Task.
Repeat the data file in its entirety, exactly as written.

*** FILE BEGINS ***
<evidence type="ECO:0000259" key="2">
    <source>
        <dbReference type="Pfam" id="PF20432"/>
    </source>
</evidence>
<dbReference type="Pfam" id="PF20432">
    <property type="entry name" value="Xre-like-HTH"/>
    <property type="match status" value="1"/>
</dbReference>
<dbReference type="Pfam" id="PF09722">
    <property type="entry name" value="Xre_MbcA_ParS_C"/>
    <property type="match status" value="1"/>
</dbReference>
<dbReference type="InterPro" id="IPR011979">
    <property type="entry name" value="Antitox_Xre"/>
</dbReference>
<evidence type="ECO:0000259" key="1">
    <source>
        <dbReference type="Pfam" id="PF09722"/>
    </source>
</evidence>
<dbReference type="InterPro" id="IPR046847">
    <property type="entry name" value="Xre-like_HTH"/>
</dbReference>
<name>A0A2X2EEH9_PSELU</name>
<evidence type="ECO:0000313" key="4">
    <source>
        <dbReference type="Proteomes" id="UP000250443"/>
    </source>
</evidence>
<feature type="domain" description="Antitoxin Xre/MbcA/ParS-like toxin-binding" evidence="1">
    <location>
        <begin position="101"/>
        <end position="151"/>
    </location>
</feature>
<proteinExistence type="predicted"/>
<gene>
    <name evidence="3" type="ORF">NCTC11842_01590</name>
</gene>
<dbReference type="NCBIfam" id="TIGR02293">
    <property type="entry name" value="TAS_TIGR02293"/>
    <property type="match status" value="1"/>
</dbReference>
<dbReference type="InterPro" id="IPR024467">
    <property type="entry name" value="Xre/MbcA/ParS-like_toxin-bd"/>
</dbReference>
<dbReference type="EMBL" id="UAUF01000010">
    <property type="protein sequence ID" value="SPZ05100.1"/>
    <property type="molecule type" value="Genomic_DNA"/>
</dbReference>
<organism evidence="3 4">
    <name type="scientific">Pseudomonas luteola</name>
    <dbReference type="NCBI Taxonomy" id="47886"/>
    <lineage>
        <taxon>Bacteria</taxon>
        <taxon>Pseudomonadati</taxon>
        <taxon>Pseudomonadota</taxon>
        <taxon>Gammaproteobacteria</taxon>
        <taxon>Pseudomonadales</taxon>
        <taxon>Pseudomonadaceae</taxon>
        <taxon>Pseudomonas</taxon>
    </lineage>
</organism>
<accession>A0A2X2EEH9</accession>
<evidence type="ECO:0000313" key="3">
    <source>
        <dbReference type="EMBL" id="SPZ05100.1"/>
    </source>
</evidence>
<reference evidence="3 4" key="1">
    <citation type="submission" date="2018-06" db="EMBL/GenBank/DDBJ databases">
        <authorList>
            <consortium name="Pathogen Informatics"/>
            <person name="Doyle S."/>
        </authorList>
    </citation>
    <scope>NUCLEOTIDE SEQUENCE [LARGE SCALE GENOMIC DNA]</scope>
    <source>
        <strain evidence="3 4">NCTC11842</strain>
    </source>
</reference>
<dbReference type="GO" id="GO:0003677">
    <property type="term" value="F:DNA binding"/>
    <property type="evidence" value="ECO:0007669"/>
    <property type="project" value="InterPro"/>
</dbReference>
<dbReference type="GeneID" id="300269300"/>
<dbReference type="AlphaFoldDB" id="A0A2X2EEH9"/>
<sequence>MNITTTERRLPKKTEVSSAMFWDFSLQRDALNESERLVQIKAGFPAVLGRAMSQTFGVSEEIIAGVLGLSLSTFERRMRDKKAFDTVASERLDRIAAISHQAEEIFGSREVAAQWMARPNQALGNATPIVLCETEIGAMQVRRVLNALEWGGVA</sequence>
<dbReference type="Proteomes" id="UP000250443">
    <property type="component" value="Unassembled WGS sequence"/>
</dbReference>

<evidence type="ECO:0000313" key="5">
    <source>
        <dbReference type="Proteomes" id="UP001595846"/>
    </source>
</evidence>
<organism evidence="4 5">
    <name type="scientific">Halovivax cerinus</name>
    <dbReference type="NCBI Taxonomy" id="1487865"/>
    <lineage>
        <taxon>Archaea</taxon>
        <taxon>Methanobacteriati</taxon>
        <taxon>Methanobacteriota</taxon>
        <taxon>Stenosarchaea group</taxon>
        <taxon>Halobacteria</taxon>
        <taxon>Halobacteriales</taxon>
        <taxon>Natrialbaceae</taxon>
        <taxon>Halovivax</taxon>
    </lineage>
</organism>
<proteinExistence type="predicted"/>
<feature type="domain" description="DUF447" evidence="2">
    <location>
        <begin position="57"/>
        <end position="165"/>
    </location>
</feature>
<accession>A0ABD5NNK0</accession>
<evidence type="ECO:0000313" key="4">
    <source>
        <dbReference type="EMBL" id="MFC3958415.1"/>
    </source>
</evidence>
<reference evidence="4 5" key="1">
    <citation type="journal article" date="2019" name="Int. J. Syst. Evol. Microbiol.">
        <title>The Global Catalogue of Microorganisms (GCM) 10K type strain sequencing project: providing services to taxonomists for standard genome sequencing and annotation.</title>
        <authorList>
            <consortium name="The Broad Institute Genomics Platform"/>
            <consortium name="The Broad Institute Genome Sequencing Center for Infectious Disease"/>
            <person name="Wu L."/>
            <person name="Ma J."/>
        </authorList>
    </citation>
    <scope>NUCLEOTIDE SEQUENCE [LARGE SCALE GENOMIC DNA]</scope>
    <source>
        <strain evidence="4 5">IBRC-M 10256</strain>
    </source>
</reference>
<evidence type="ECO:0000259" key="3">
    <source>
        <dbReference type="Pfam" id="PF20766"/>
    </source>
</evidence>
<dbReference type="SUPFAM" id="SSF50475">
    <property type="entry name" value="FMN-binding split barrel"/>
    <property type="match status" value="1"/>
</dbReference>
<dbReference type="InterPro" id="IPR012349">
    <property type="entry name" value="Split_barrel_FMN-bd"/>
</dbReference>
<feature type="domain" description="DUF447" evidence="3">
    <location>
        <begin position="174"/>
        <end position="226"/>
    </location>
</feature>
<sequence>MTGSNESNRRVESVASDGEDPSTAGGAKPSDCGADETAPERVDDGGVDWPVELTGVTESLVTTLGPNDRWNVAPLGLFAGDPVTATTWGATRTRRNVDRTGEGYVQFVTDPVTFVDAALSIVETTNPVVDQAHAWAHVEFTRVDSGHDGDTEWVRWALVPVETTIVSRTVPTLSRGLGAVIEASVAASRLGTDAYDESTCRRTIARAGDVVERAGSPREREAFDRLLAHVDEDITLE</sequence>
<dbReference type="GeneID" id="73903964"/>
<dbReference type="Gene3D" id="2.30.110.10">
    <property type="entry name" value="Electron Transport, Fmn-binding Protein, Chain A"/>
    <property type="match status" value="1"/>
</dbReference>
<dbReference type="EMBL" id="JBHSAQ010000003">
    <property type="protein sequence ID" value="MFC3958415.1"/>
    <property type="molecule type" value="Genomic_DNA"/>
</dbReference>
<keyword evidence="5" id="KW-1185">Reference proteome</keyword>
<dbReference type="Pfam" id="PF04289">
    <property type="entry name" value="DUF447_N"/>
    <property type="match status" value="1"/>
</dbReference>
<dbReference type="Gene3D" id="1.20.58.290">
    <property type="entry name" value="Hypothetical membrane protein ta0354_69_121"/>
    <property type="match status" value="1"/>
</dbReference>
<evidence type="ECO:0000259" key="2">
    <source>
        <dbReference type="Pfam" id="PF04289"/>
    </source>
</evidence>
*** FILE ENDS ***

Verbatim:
<evidence type="ECO:0000259" key="2">
    <source>
        <dbReference type="Pfam" id="PF20432"/>
    </source>
</evidence>
<dbReference type="Pfam" id="PF20432">
    <property type="entry name" value="Xre-like-HTH"/>
    <property type="match status" value="1"/>
</dbReference>
<dbReference type="Pfam" id="PF09722">
    <property type="entry name" value="Xre_MbcA_ParS_C"/>
    <property type="match status" value="1"/>
</dbReference>
<dbReference type="InterPro" id="IPR011979">
    <property type="entry name" value="Antitox_Xre"/>
</dbReference>
<evidence type="ECO:0000259" key="1">
    <source>
        <dbReference type="Pfam" id="PF09722"/>
    </source>
</evidence>
<dbReference type="InterPro" id="IPR046847">
    <property type="entry name" value="Xre-like_HTH"/>
</dbReference>
<name>A0A2X2EEH9_PSELU</name>
<evidence type="ECO:0000313" key="4">
    <source>
        <dbReference type="Proteomes" id="UP000250443"/>
    </source>
</evidence>
<feature type="domain" description="Antitoxin Xre/MbcA/ParS-like toxin-binding" evidence="1">
    <location>
        <begin position="101"/>
        <end position="151"/>
    </location>
</feature>
<proteinExistence type="predicted"/>
<gene>
    <name evidence="3" type="ORF">NCTC11842_01590</name>
</gene>
<dbReference type="NCBIfam" id="TIGR02293">
    <property type="entry name" value="TAS_TIGR02293"/>
    <property type="match status" value="1"/>
</dbReference>
<dbReference type="InterPro" id="IPR024467">
    <property type="entry name" value="Xre/MbcA/ParS-like_toxin-bd"/>
</dbReference>
<dbReference type="EMBL" id="UAUF01000010">
    <property type="protein sequence ID" value="SPZ05100.1"/>
    <property type="molecule type" value="Genomic_DNA"/>
</dbReference>
<organism evidence="3 4">
    <name type="scientific">Pseudomonas luteola</name>
    <dbReference type="NCBI Taxonomy" id="47886"/>
    <lineage>
        <taxon>Bacteria</taxon>
        <taxon>Pseudomonadati</taxon>
        <taxon>Pseudomonadota</taxon>
        <taxon>Gammaproteobacteria</taxon>
        <taxon>Pseudomonadales</taxon>
        <taxon>Pseudomonadaceae</taxon>
        <taxon>Pseudomonas</taxon>
    </lineage>
</organism>
<accession>A0A2X2EEH9</accession>
<evidence type="ECO:0000313" key="3">
    <source>
        <dbReference type="EMBL" id="SPZ05100.1"/>
    </source>
</evidence>
<reference evidence="3 4" key="1">
    <citation type="submission" date="2018-06" db="EMBL/GenBank/DDBJ databases">
        <authorList>
            <consortium name="Pathogen Informatics"/>
            <person name="Doyle S."/>
        </authorList>
    </citation>
    <scope>NUCLEOTIDE SEQUENCE [LARGE SCALE GENOMIC DNA]</scope>
    <source>
        <strain evidence="3 4">NCTC11842</strain>
    </source>
</reference>
<dbReference type="GO" id="GO:0003677">
    <property type="term" value="F:DNA binding"/>
    <property type="evidence" value="ECO:0007669"/>
    <property type="project" value="InterPro"/>
</dbReference>
<dbReference type="GeneID" id="300269300"/>
<dbReference type="AlphaFoldDB" id="A0A2X2EEH9"/>
<sequence>MNITTTERRLPKKTEVSSAMFWDFSLQRDALNESERLVQIKAGFPAVLGRAMSQTFGVSEEIIAGVLGLSLSTFERRMRDKKAFDTVASERLDRIAAISHQAEEIFGSREVAAQWMARPNQALGNATPIVLCETEIGAMQVRRVLNALEWGGVA</sequence>
<dbReference type="Proteomes" id="UP000250443">
    <property type="component" value="Unassembled WGS sequence"/>
</dbReference>

<evidence type="ECO:0000313" key="5">
    <source>
        <dbReference type="Proteomes" id="UP001595846"/>
    </source>
</evidence>
<organism evidence="4 5">
    <name type="scientific">Halovivax cerinus</name>
    <dbReference type="NCBI Taxonomy" id="1487865"/>
    <lineage>
        <taxon>Archaea</taxon>
        <taxon>Methanobacteriati</taxon>
        <taxon>Methanobacteriota</taxon>
        <taxon>Stenosarchaea group</taxon>
        <taxon>Halobacteria</taxon>
        <taxon>Halobacteriales</taxon>
        <taxon>Natrialbaceae</taxon>
        <taxon>Halovivax</taxon>
    </lineage>
</organism>
<proteinExistence type="predicted"/>
<feature type="domain" description="DUF447" evidence="2">
    <location>
        <begin position="57"/>
        <end position="165"/>
    </location>
</feature>
<accession>A0ABD5NNK0</accession>
<evidence type="ECO:0000313" key="4">
    <source>
        <dbReference type="EMBL" id="MFC3958415.1"/>
    </source>
</evidence>
<reference evidence="4 5" key="1">
    <citation type="journal article" date="2019" name="Int. J. Syst. Evol. Microbiol.">
        <title>The Global Catalogue of Microorganisms (GCM) 10K type strain sequencing project: providing services to taxonomists for standard genome sequencing and annotation.</title>
        <authorList>
            <consortium name="The Broad Institute Genomics Platform"/>
            <consortium name="The Broad Institute Genome Sequencing Center for Infectious Disease"/>
            <person name="Wu L."/>
            <person name="Ma J."/>
        </authorList>
    </citation>
    <scope>NUCLEOTIDE SEQUENCE [LARGE SCALE GENOMIC DNA]</scope>
    <source>
        <strain evidence="4 5">IBRC-M 10256</strain>
    </source>
</reference>
<evidence type="ECO:0000259" key="3">
    <source>
        <dbReference type="Pfam" id="PF20766"/>
    </source>
</evidence>
<dbReference type="SUPFAM" id="SSF50475">
    <property type="entry name" value="FMN-binding split barrel"/>
    <property type="match status" value="1"/>
</dbReference>
<dbReference type="InterPro" id="IPR012349">
    <property type="entry name" value="Split_barrel_FMN-bd"/>
</dbReference>
<feature type="domain" description="DUF447" evidence="3">
    <location>
        <begin position="174"/>
        <end position="226"/>
    </location>
</feature>
<sequence>MTGSNESNRRVESVASDGEDPSTAGGAKPSDCGADETAPERVDDGGVDWPVELTGVTESLVTTLGPNDRWNVAPLGLFAGDPVTATTWGATRTRRNVDRTGEGYVQFVTDPVTFVDAALSIVETTNPVVDQAHAWAHVEFTRVDSGHDGDTEWVRWALVPVETTIVSRTVPTLSRGLGAVIEASVAASRLGTDAYDESTCRRTIARAGDVVERAGSPREREAFDRLLAHVDEDITLE</sequence>
<dbReference type="GeneID" id="73903964"/>
<dbReference type="Gene3D" id="2.30.110.10">
    <property type="entry name" value="Electron Transport, Fmn-binding Protein, Chain A"/>
    <property type="match status" value="1"/>
</dbReference>
<dbReference type="EMBL" id="JBHSAQ010000003">
    <property type="protein sequence ID" value="MFC3958415.1"/>
    <property type="molecule type" value="Genomic_DNA"/>
</dbReference>
<keyword evidence="5" id="KW-1185">Reference proteome</keyword>
<dbReference type="Pfam" id="PF04289">
    <property type="entry name" value="DUF447_N"/>
    <property type="match status" value="1"/>
</dbReference>
<dbReference type="Gene3D" id="1.20.58.290">
    <property type="entry name" value="Hypothetical membrane protein ta0354_69_121"/>
    <property type="match status" value="1"/>
</dbReference>
<evidence type="ECO:0000259" key="2">
    <source>
        <dbReference type="Pfam" id="PF04289"/>
    </source>
</evidence>